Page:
The issues of CO2 supply can cause a shortage of meat processing industry, warns

Supply of carbon dioxide (CO2) may not return to normal for another two to three weeks is probably causing the lack of meat for British buyers – the processing industry has warned.

Production of donuts, beer, sodas, fresh chicken and pork were affected by the shortage of CO2 in the last two weeks, amid more-than-expected shutdowns at ammonia and ethanol plants, major gas producers in the UK and throughout Europe.

CO2 shortage may hit in the UK supplying beer and chicken during the world Cup

Read more

Three of the five key British producers of CO2 have been closed, hitting the country particularly hard, although one of them – the factory in Billingham, Durham resumed on Monday.

CO2 is used to kill animals, as well as extend the shelf life of fresh meat and poultry in vacuum packaging. The demand for fresh meat on the barbecue and sweating in the hot June weather.

The production of food CO2

Nick Allen, Executive Director of the British meat processors Association, said that the deficit of CO2 continues to cause significant disruptions throughout the supply chain of meat and can take two to three weeks for delivery to return to normal life.

“We hope that the increase in CO2 production will happen quickly,” Allen said. “We have a number of plants that will be in trouble by the end of the week if delivery has not taken place, and it will be very hard to keep everything stocked meat. We are still waiting for the plants experience problems in the next two to three weeks, while normal supplies will be fully restored.”

How the food industry uses CO2

According to Allen, some plants have to improvise – for example, when changing packing methods to ensure that consumers do not experience shortage in stores and restaurants.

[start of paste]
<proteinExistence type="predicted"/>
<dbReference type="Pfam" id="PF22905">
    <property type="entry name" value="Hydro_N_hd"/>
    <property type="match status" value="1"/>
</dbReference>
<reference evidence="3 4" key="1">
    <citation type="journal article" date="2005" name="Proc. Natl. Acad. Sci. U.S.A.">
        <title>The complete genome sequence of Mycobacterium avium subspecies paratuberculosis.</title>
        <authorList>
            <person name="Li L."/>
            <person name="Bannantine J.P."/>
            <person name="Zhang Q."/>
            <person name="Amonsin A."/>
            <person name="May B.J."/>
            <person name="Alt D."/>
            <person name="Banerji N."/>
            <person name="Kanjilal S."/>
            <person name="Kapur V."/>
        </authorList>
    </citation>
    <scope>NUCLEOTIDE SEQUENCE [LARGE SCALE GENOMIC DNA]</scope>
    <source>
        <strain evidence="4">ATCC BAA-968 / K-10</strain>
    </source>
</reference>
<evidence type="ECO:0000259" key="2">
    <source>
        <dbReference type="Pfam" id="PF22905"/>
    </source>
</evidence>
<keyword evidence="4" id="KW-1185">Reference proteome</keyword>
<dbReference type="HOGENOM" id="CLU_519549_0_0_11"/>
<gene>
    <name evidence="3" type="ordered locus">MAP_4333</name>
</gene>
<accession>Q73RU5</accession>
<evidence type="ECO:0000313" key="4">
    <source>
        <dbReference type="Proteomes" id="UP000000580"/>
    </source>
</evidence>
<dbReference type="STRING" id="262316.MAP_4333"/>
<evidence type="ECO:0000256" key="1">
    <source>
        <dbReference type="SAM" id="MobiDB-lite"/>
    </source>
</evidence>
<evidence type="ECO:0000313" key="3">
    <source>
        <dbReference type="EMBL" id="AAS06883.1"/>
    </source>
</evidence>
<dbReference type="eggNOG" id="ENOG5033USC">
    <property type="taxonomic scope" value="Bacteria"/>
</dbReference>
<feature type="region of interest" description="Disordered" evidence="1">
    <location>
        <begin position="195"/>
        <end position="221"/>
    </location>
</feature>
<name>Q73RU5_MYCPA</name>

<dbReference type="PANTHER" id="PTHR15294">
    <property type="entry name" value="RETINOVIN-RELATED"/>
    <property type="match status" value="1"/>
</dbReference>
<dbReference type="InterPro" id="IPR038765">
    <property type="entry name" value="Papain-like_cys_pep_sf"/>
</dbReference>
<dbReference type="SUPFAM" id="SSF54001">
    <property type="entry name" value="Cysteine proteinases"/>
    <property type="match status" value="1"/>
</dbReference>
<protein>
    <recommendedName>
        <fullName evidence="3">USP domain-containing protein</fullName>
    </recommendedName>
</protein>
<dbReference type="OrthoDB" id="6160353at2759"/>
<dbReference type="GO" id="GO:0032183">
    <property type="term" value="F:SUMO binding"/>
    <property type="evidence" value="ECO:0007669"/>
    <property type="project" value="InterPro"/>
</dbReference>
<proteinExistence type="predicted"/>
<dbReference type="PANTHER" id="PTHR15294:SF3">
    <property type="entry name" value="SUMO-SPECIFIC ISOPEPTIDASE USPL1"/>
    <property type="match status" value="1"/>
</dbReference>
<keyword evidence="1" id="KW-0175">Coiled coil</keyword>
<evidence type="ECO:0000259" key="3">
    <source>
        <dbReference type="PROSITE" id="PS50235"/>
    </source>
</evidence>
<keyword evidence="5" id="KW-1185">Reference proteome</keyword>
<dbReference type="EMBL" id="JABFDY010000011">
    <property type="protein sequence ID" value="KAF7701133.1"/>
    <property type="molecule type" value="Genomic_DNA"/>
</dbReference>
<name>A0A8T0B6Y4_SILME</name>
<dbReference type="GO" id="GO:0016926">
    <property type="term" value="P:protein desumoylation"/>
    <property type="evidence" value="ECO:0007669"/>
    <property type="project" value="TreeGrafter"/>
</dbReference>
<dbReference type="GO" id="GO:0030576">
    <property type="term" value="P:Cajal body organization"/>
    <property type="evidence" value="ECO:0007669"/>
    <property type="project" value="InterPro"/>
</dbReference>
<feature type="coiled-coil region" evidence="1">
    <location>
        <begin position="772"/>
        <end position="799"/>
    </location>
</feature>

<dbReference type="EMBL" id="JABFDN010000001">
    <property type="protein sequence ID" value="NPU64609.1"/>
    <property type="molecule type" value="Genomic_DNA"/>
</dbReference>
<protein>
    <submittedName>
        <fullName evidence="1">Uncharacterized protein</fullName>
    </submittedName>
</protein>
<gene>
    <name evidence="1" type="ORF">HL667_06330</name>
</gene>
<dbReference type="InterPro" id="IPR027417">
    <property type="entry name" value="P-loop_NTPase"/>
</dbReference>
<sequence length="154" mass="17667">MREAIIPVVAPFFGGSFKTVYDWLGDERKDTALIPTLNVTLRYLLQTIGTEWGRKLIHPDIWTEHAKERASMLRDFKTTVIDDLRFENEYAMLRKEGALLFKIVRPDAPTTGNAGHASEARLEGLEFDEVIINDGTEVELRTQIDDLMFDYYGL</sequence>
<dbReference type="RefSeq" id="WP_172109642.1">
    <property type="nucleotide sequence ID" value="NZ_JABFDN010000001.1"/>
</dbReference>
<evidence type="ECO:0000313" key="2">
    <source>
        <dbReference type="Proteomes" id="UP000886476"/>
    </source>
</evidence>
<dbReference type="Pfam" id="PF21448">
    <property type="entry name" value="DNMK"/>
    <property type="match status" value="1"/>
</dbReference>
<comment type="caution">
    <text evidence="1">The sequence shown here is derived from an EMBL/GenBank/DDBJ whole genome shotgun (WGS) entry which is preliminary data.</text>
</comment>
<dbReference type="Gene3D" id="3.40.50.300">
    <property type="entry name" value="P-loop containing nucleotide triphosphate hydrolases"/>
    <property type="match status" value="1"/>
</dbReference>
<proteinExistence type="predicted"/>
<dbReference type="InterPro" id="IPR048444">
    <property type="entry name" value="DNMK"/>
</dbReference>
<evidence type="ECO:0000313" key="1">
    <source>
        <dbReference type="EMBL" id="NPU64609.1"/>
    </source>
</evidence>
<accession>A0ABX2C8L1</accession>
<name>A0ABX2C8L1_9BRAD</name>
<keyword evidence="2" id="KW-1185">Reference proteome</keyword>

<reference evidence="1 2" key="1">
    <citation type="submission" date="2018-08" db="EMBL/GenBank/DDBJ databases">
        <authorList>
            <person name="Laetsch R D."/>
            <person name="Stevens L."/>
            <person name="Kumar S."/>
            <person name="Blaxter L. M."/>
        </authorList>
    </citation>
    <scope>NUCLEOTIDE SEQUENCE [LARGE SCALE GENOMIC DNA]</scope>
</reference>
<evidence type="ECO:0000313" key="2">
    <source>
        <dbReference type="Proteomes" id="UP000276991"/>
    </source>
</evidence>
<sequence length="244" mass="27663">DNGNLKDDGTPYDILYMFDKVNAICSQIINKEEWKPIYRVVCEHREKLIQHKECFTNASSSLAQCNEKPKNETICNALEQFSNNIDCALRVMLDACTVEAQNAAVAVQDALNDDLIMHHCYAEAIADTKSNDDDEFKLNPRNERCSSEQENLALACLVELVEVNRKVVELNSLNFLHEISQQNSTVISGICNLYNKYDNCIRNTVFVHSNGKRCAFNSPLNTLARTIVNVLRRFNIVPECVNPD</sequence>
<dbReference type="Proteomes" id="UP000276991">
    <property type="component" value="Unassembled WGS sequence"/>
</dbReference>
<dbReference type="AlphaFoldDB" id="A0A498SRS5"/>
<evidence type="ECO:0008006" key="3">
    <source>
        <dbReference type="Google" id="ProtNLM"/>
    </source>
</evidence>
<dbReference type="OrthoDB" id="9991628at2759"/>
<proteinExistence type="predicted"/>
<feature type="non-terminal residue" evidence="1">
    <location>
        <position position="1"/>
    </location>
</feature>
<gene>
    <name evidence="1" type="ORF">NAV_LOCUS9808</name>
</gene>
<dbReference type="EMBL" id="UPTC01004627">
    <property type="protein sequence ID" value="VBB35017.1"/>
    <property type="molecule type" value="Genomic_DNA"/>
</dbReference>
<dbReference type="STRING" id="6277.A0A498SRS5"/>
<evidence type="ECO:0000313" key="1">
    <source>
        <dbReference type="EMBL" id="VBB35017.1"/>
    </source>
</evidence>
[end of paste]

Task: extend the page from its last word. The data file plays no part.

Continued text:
Amid Calls for Ministers to intervene in the growing crisis, the Department of environment, food and rural Affairs (DEFRA) was to hold a meeting of the food chain emergency liaison group on Monday which affected government departments, industry and trade associations, will share relevant information.

Last weekend, the supermarket giant Asda said it was limiting the number of carbonated soft drinks people can buy. This limits the buyers in six of the bottles or packaging of soft drinks online.

Subscribe for daily business today email or follow the business Guardian on Twitter @BusinessDesk

However, in a boost for football fans and beer lovers, pubs chain JD Wetherspoon said that his delivery was almost back to normal and it will be business as usual before the World Cup match England on Tuesday evening.

Features of the pub, which was not able to serve a few Beers and ciders on draft, said that the situation should be resolved on Tuesday morning – just hours before a knockout showdown against England Columbia.

The press Secretary said, “a large number of our institutions could not serve three of the product on the project – John Smith’s, Strongbow and Strongbow dark fruit. The supply of these products across the company’s pubs are almost back to normal, and the issue will be resolved on Tuesday morning. So we get back to normal, and expected no more questions”.

Business Credit Report #BusinessCreditReport Home